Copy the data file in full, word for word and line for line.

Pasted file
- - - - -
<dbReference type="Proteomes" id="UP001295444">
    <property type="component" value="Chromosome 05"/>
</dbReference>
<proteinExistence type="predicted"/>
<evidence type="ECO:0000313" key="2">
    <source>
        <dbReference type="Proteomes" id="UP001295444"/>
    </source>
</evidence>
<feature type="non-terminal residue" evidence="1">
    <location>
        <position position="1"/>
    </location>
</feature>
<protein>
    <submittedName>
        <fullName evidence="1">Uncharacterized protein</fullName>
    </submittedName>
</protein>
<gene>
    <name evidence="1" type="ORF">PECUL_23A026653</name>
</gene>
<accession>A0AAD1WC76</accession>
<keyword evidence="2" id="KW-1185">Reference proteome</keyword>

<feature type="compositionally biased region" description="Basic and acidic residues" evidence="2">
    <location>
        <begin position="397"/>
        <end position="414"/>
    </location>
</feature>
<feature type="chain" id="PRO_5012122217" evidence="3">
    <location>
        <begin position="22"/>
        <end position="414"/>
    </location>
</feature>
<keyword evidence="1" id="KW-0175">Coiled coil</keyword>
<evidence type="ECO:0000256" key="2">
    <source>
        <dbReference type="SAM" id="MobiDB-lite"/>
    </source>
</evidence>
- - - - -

<dbReference type="Proteomes" id="UP001295444">
    <property type="component" value="Chromosome 05"/>
</dbReference>
<proteinExistence type="predicted"/>
<evidence type="ECO:0000313" key="2">
    <source>
        <dbReference type="Proteomes" id="UP001295444"/>
    </source>
</evidence>
<feature type="non-terminal residue" evidence="1">
    <location>
        <position position="1"/>
    </location>
</feature>
<protein>
    <submittedName>
        <fullName evidence="1">Uncharacterized protein</fullName>
    </submittedName>
</protein>
<gene>
    <name evidence="1" type="ORF">PECUL_23A026653</name>
</gene>
<accession>A0AAD1WC76</accession>
<keyword evidence="2" id="KW-1185">Reference proteome</keyword>

<feature type="compositionally biased region" description="Basic and acidic residues" evidence="2">
    <location>
        <begin position="397"/>
        <end position="414"/>
    </location>
</feature>
<feature type="chain" id="PRO_5012122217" evidence="3">
    <location>
        <begin position="22"/>
        <end position="414"/>
    </location>
</feature>
<keyword evidence="1" id="KW-0175">Coiled coil</keyword>
<evidence type="ECO:0000256" key="2">
    <source>
        <dbReference type="SAM" id="MobiDB-lite"/>
    </source>
</evidence>